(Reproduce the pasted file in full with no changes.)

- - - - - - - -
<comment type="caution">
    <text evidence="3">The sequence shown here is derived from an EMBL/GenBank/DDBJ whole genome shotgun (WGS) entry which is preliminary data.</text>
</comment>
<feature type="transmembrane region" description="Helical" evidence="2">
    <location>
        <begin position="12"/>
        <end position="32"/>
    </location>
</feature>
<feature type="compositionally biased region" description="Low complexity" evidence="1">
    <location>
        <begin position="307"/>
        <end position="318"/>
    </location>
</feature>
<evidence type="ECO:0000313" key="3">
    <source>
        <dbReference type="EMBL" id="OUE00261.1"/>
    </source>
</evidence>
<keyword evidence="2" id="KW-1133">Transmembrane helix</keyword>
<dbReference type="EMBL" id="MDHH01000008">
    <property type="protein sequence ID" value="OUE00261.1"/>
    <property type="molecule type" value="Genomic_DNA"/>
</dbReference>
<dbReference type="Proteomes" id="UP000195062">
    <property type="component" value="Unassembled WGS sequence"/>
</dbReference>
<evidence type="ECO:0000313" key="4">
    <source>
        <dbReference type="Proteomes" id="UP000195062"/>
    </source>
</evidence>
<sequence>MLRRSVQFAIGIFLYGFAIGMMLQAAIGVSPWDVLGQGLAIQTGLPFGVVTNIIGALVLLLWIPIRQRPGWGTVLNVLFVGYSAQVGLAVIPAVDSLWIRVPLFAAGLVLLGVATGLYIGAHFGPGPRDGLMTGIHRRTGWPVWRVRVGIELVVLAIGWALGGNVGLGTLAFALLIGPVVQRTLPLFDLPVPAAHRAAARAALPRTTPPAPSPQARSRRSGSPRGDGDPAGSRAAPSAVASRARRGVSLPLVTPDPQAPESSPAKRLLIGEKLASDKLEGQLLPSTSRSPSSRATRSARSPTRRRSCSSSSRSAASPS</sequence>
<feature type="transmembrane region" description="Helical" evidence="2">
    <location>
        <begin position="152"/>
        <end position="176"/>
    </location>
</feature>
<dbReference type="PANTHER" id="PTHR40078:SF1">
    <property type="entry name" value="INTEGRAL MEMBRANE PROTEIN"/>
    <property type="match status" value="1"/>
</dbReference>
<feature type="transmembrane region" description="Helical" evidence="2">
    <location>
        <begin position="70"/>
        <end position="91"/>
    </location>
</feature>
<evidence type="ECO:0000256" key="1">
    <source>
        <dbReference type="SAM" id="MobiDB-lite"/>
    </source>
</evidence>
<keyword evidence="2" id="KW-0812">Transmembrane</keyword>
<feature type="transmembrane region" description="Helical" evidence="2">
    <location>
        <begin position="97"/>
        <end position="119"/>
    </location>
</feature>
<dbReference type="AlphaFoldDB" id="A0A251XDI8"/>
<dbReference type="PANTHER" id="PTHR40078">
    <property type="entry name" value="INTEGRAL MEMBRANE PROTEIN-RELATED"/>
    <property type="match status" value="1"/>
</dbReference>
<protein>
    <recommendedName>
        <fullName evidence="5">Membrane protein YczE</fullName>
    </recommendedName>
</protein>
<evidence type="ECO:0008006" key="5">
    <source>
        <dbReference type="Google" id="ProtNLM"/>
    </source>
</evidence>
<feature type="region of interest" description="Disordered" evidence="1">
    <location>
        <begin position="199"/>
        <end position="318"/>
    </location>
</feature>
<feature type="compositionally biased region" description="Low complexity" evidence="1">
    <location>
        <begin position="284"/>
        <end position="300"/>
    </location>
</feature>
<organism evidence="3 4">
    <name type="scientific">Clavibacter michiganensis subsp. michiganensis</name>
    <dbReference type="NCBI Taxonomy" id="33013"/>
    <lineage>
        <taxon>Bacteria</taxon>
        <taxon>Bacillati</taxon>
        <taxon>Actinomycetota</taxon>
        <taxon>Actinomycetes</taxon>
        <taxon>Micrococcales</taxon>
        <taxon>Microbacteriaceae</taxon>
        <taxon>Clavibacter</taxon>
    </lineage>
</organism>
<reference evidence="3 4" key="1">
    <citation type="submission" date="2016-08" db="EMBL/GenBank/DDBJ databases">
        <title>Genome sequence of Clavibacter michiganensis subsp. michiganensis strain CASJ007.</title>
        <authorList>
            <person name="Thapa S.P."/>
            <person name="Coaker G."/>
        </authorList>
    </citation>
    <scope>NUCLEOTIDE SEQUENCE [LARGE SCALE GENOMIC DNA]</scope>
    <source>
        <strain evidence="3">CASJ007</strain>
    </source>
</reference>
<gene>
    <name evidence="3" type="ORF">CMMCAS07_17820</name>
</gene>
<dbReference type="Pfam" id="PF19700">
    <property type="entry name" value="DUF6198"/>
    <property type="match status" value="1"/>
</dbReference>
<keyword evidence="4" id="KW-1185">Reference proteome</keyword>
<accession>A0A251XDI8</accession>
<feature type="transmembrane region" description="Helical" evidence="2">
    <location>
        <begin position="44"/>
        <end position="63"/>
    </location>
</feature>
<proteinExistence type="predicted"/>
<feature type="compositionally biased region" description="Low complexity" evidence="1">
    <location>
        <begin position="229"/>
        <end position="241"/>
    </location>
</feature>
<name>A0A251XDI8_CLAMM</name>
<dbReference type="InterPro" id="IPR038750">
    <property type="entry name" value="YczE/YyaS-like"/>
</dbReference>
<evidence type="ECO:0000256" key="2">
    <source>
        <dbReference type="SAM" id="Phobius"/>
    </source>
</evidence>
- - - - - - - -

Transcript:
<comment type="caution">
    <text evidence="3">The sequence shown here is derived from an EMBL/GenBank/DDBJ whole genome shotgun (WGS) entry which is preliminary data.</text>
</comment>
<feature type="transmembrane region" description="Helical" evidence="2">
    <location>
        <begin position="12"/>
        <end position="32"/>
    </location>
</feature>
<feature type="compositionally biased region" description="Low complexity" evidence="1">
    <location>
        <begin position="307"/>
        <end position="318"/>
    </location>
</feature>
<evidence type="ECO:0000313" key="3">
    <source>
        <dbReference type="EMBL" id="OUE00261.1"/>
    </source>
</evidence>
<keyword evidence="2" id="KW-1133">Transmembrane helix</keyword>
<dbReference type="EMBL" id="MDHH01000008">
    <property type="protein sequence ID" value="OUE00261.1"/>
    <property type="molecule type" value="Genomic_DNA"/>
</dbReference>
<dbReference type="Proteomes" id="UP000195062">
    <property type="component" value="Unassembled WGS sequence"/>
</dbReference>
<evidence type="ECO:0000313" key="4">
    <source>
        <dbReference type="Proteomes" id="UP000195062"/>
    </source>
</evidence>
<sequence>MLRRSVQFAIGIFLYGFAIGMMLQAAIGVSPWDVLGQGLAIQTGLPFGVVTNIIGALVLLLWIPIRQRPGWGTVLNVLFVGYSAQVGLAVIPAVDSLWIRVPLFAAGLVLLGVATGLYIGAHFGPGPRDGLMTGIHRRTGWPVWRVRVGIELVVLAIGWALGGNVGLGTLAFALLIGPVVQRTLPLFDLPVPAAHRAAARAALPRTTPPAPSPQARSRRSGSPRGDGDPAGSRAAPSAVASRARRGVSLPLVTPDPQAPESSPAKRLLIGEKLASDKLEGQLLPSTSRSPSSRATRSARSPTRRRSCSSSSRSAASPS</sequence>
<feature type="transmembrane region" description="Helical" evidence="2">
    <location>
        <begin position="152"/>
        <end position="176"/>
    </location>
</feature>
<dbReference type="PANTHER" id="PTHR40078:SF1">
    <property type="entry name" value="INTEGRAL MEMBRANE PROTEIN"/>
    <property type="match status" value="1"/>
</dbReference>
<feature type="transmembrane region" description="Helical" evidence="2">
    <location>
        <begin position="70"/>
        <end position="91"/>
    </location>
</feature>
<evidence type="ECO:0000256" key="1">
    <source>
        <dbReference type="SAM" id="MobiDB-lite"/>
    </source>
</evidence>
<keyword evidence="2" id="KW-0812">Transmembrane</keyword>
<feature type="transmembrane region" description="Helical" evidence="2">
    <location>
        <begin position="97"/>
        <end position="119"/>
    </location>
</feature>
<dbReference type="AlphaFoldDB" id="A0A251XDI8"/>
<dbReference type="PANTHER" id="PTHR40078">
    <property type="entry name" value="INTEGRAL MEMBRANE PROTEIN-RELATED"/>
    <property type="match status" value="1"/>
</dbReference>
<protein>
    <recommendedName>
        <fullName evidence="5">Membrane protein YczE</fullName>
    </recommendedName>
</protein>
<evidence type="ECO:0008006" key="5">
    <source>
        <dbReference type="Google" id="ProtNLM"/>
    </source>
</evidence>
<feature type="region of interest" description="Disordered" evidence="1">
    <location>
        <begin position="199"/>
        <end position="318"/>
    </location>
</feature>
<feature type="compositionally biased region" description="Low complexity" evidence="1">
    <location>
        <begin position="284"/>
        <end position="300"/>
    </location>
</feature>
<organism evidence="3 4">
    <name type="scientific">Clavibacter michiganensis subsp. michiganensis</name>
    <dbReference type="NCBI Taxonomy" id="33013"/>
    <lineage>
        <taxon>Bacteria</taxon>
        <taxon>Bacillati</taxon>
        <taxon>Actinomycetota</taxon>
        <taxon>Actinomycetes</taxon>
        <taxon>Micrococcales</taxon>
        <taxon>Microbacteriaceae</taxon>
        <taxon>Clavibacter</taxon>
    </lineage>
</organism>
<reference evidence="3 4" key="1">
    <citation type="submission" date="2016-08" db="EMBL/GenBank/DDBJ databases">
        <title>Genome sequence of Clavibacter michiganensis subsp. michiganensis strain CASJ007.</title>
        <authorList>
            <person name="Thapa S.P."/>
            <person name="Coaker G."/>
        </authorList>
    </citation>
    <scope>NUCLEOTIDE SEQUENCE [LARGE SCALE GENOMIC DNA]</scope>
    <source>
        <strain evidence="3">CASJ007</strain>
    </source>
</reference>
<gene>
    <name evidence="3" type="ORF">CMMCAS07_17820</name>
</gene>
<dbReference type="Pfam" id="PF19700">
    <property type="entry name" value="DUF6198"/>
    <property type="match status" value="1"/>
</dbReference>
<keyword evidence="4" id="KW-1185">Reference proteome</keyword>
<accession>A0A251XDI8</accession>
<feature type="transmembrane region" description="Helical" evidence="2">
    <location>
        <begin position="44"/>
        <end position="63"/>
    </location>
</feature>
<proteinExistence type="predicted"/>
<feature type="compositionally biased region" description="Low complexity" evidence="1">
    <location>
        <begin position="229"/>
        <end position="241"/>
    </location>
</feature>
<name>A0A251XDI8_CLAMM</name>
<dbReference type="InterPro" id="IPR038750">
    <property type="entry name" value="YczE/YyaS-like"/>
</dbReference>
<evidence type="ECO:0000256" key="2">
    <source>
        <dbReference type="SAM" id="Phobius"/>
    </source>
</evidence>